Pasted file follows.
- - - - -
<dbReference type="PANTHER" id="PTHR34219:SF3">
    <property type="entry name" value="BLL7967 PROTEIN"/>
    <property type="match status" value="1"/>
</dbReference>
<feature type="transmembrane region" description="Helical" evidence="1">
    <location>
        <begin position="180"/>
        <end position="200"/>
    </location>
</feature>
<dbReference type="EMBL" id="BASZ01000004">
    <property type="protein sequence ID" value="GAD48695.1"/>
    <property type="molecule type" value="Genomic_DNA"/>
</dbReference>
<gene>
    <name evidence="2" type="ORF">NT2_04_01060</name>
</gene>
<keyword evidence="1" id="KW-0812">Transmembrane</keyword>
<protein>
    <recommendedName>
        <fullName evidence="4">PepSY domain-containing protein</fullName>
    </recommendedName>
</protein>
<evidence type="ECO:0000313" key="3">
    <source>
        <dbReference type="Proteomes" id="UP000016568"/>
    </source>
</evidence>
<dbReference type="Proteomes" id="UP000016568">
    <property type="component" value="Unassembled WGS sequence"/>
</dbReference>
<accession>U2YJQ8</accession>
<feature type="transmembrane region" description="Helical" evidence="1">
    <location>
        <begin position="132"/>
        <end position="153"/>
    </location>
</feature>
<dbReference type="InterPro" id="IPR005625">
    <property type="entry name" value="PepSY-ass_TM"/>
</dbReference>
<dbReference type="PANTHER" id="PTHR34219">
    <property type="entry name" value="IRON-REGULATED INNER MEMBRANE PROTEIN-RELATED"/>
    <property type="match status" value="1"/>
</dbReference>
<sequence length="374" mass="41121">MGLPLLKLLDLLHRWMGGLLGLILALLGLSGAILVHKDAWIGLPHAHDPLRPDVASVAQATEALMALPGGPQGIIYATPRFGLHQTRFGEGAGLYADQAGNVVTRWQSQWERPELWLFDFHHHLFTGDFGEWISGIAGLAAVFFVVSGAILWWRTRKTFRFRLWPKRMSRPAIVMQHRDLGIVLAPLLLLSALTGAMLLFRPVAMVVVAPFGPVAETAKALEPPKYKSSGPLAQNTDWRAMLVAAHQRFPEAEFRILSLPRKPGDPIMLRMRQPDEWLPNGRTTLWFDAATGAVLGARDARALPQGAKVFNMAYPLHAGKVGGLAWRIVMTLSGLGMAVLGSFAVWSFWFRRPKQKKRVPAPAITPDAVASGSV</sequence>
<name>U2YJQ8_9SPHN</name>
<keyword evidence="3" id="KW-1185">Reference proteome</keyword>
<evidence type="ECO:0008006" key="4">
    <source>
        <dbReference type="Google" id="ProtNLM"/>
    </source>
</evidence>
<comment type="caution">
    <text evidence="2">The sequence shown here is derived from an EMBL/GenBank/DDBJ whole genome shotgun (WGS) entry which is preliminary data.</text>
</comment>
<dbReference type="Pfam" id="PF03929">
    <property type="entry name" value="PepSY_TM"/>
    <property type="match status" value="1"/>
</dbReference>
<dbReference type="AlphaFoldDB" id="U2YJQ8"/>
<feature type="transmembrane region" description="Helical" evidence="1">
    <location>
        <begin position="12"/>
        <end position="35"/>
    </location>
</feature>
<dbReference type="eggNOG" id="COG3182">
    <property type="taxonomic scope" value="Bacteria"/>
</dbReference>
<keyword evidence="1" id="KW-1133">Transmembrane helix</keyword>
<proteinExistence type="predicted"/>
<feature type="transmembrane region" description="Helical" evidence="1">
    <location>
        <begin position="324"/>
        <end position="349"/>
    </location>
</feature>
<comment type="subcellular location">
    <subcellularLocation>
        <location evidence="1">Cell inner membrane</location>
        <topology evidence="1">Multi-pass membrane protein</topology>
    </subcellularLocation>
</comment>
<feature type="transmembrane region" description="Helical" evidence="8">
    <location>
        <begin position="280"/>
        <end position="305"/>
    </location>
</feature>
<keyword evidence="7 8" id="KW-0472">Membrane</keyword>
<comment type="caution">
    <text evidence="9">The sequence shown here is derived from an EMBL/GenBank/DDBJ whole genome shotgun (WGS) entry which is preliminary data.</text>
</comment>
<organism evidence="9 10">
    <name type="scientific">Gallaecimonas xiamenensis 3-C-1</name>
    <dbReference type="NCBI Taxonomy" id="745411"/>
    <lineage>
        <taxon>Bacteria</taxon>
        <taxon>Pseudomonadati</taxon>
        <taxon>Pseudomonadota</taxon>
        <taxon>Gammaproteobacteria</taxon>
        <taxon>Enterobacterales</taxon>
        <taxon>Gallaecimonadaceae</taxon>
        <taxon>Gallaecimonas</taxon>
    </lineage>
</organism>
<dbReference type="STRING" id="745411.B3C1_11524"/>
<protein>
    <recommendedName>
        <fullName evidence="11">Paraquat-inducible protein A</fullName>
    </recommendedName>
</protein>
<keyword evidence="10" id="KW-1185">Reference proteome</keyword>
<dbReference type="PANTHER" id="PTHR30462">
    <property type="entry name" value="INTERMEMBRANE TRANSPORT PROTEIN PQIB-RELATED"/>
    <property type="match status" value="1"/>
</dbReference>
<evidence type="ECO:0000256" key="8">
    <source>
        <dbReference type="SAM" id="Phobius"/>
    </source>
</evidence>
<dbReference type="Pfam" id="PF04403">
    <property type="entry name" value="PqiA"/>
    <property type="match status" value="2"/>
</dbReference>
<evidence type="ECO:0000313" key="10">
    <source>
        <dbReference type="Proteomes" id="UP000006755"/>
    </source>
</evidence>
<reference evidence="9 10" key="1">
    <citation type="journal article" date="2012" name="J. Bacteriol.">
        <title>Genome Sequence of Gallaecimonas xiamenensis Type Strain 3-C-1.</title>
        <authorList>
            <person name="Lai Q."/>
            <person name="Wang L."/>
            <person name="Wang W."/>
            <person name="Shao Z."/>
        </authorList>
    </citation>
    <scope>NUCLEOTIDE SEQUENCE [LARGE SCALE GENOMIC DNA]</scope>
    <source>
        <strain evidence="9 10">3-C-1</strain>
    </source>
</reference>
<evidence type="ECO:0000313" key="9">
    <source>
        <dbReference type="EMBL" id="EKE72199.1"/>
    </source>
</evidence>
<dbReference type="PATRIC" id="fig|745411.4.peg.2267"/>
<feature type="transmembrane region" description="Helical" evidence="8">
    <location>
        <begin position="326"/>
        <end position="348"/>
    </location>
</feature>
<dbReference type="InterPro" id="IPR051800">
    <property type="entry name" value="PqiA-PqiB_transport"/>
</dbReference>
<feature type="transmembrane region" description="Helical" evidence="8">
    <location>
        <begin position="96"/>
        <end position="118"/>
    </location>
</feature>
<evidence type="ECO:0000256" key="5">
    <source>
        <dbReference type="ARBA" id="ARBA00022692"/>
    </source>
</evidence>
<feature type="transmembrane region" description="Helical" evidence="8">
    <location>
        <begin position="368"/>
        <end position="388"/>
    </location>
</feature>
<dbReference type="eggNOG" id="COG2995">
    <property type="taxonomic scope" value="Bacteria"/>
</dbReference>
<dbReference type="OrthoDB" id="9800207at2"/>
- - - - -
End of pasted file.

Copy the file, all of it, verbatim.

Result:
<dbReference type="PANTHER" id="PTHR34219:SF3">
    <property type="entry name" value="BLL7967 PROTEIN"/>
    <property type="match status" value="1"/>
</dbReference>
<feature type="transmembrane region" description="Helical" evidence="1">
    <location>
        <begin position="180"/>
        <end position="200"/>
    </location>
</feature>
<dbReference type="EMBL" id="BASZ01000004">
    <property type="protein sequence ID" value="GAD48695.1"/>
    <property type="molecule type" value="Genomic_DNA"/>
</dbReference>
<gene>
    <name evidence="2" type="ORF">NT2_04_01060</name>
</gene>
<keyword evidence="1" id="KW-0812">Transmembrane</keyword>
<protein>
    <recommendedName>
        <fullName evidence="4">PepSY domain-containing protein</fullName>
    </recommendedName>
</protein>
<evidence type="ECO:0000313" key="3">
    <source>
        <dbReference type="Proteomes" id="UP000016568"/>
    </source>
</evidence>
<dbReference type="Proteomes" id="UP000016568">
    <property type="component" value="Unassembled WGS sequence"/>
</dbReference>
<accession>U2YJQ8</accession>
<feature type="transmembrane region" description="Helical" evidence="1">
    <location>
        <begin position="132"/>
        <end position="153"/>
    </location>
</feature>
<dbReference type="InterPro" id="IPR005625">
    <property type="entry name" value="PepSY-ass_TM"/>
</dbReference>
<dbReference type="PANTHER" id="PTHR34219">
    <property type="entry name" value="IRON-REGULATED INNER MEMBRANE PROTEIN-RELATED"/>
    <property type="match status" value="1"/>
</dbReference>
<sequence length="374" mass="41121">MGLPLLKLLDLLHRWMGGLLGLILALLGLSGAILVHKDAWIGLPHAHDPLRPDVASVAQATEALMALPGGPQGIIYATPRFGLHQTRFGEGAGLYADQAGNVVTRWQSQWERPELWLFDFHHHLFTGDFGEWISGIAGLAAVFFVVSGAILWWRTRKTFRFRLWPKRMSRPAIVMQHRDLGIVLAPLLLLSALTGAMLLFRPVAMVVVAPFGPVAETAKALEPPKYKSSGPLAQNTDWRAMLVAAHQRFPEAEFRILSLPRKPGDPIMLRMRQPDEWLPNGRTTLWFDAATGAVLGARDARALPQGAKVFNMAYPLHAGKVGGLAWRIVMTLSGLGMAVLGSFAVWSFWFRRPKQKKRVPAPAITPDAVASGSV</sequence>
<name>U2YJQ8_9SPHN</name>
<keyword evidence="3" id="KW-1185">Reference proteome</keyword>
<evidence type="ECO:0008006" key="4">
    <source>
        <dbReference type="Google" id="ProtNLM"/>
    </source>
</evidence>
<comment type="caution">
    <text evidence="2">The sequence shown here is derived from an EMBL/GenBank/DDBJ whole genome shotgun (WGS) entry which is preliminary data.</text>
</comment>
<dbReference type="Pfam" id="PF03929">
    <property type="entry name" value="PepSY_TM"/>
    <property type="match status" value="1"/>
</dbReference>
<dbReference type="AlphaFoldDB" id="U2YJQ8"/>
<feature type="transmembrane region" description="Helical" evidence="1">
    <location>
        <begin position="12"/>
        <end position="35"/>
    </location>
</feature>
<dbReference type="eggNOG" id="COG3182">
    <property type="taxonomic scope" value="Bacteria"/>
</dbReference>
<keyword evidence="1" id="KW-1133">Transmembrane helix</keyword>
<proteinExistence type="predicted"/>
<feature type="transmembrane region" description="Helical" evidence="1">
    <location>
        <begin position="324"/>
        <end position="349"/>
    </location>
</feature>
<comment type="subcellular location">
    <subcellularLocation>
        <location evidence="1">Cell inner membrane</location>
        <topology evidence="1">Multi-pass membrane protein</topology>
    </subcellularLocation>
</comment>
<feature type="transmembrane region" description="Helical" evidence="8">
    <location>
        <begin position="280"/>
        <end position="305"/>
    </location>
</feature>
<keyword evidence="7 8" id="KW-0472">Membrane</keyword>
<comment type="caution">
    <text evidence="9">The sequence shown here is derived from an EMBL/GenBank/DDBJ whole genome shotgun (WGS) entry which is preliminary data.</text>
</comment>
<organism evidence="9 10">
    <name type="scientific">Gallaecimonas xiamenensis 3-C-1</name>
    <dbReference type="NCBI Taxonomy" id="745411"/>
    <lineage>
        <taxon>Bacteria</taxon>
        <taxon>Pseudomonadati</taxon>
        <taxon>Pseudomonadota</taxon>
        <taxon>Gammaproteobacteria</taxon>
        <taxon>Enterobacterales</taxon>
        <taxon>Gallaecimonadaceae</taxon>
        <taxon>Gallaecimonas</taxon>
    </lineage>
</organism>
<dbReference type="STRING" id="745411.B3C1_11524"/>
<protein>
    <recommendedName>
        <fullName evidence="11">Paraquat-inducible protein A</fullName>
    </recommendedName>
</protein>
<keyword evidence="10" id="KW-1185">Reference proteome</keyword>
<dbReference type="PANTHER" id="PTHR30462">
    <property type="entry name" value="INTERMEMBRANE TRANSPORT PROTEIN PQIB-RELATED"/>
    <property type="match status" value="1"/>
</dbReference>
<evidence type="ECO:0000256" key="8">
    <source>
        <dbReference type="SAM" id="Phobius"/>
    </source>
</evidence>
<dbReference type="Pfam" id="PF04403">
    <property type="entry name" value="PqiA"/>
    <property type="match status" value="2"/>
</dbReference>
<evidence type="ECO:0000313" key="10">
    <source>
        <dbReference type="Proteomes" id="UP000006755"/>
    </source>
</evidence>
<reference evidence="9 10" key="1">
    <citation type="journal article" date="2012" name="J. Bacteriol.">
        <title>Genome Sequence of Gallaecimonas xiamenensis Type Strain 3-C-1.</title>
        <authorList>
            <person name="Lai Q."/>
            <person name="Wang L."/>
            <person name="Wang W."/>
            <person name="Shao Z."/>
        </authorList>
    </citation>
    <scope>NUCLEOTIDE SEQUENCE [LARGE SCALE GENOMIC DNA]</scope>
    <source>
        <strain evidence="9 10">3-C-1</strain>
    </source>
</reference>
<evidence type="ECO:0000313" key="9">
    <source>
        <dbReference type="EMBL" id="EKE72199.1"/>
    </source>
</evidence>
<dbReference type="PATRIC" id="fig|745411.4.peg.2267"/>
<feature type="transmembrane region" description="Helical" evidence="8">
    <location>
        <begin position="326"/>
        <end position="348"/>
    </location>
</feature>
<dbReference type="InterPro" id="IPR051800">
    <property type="entry name" value="PqiA-PqiB_transport"/>
</dbReference>
<feature type="transmembrane region" description="Helical" evidence="8">
    <location>
        <begin position="96"/>
        <end position="118"/>
    </location>
</feature>
<evidence type="ECO:0000256" key="5">
    <source>
        <dbReference type="ARBA" id="ARBA00022692"/>
    </source>
</evidence>
<feature type="transmembrane region" description="Helical" evidence="8">
    <location>
        <begin position="368"/>
        <end position="388"/>
    </location>
</feature>
<dbReference type="eggNOG" id="COG2995">
    <property type="taxonomic scope" value="Bacteria"/>
</dbReference>
<dbReference type="OrthoDB" id="9800207at2"/>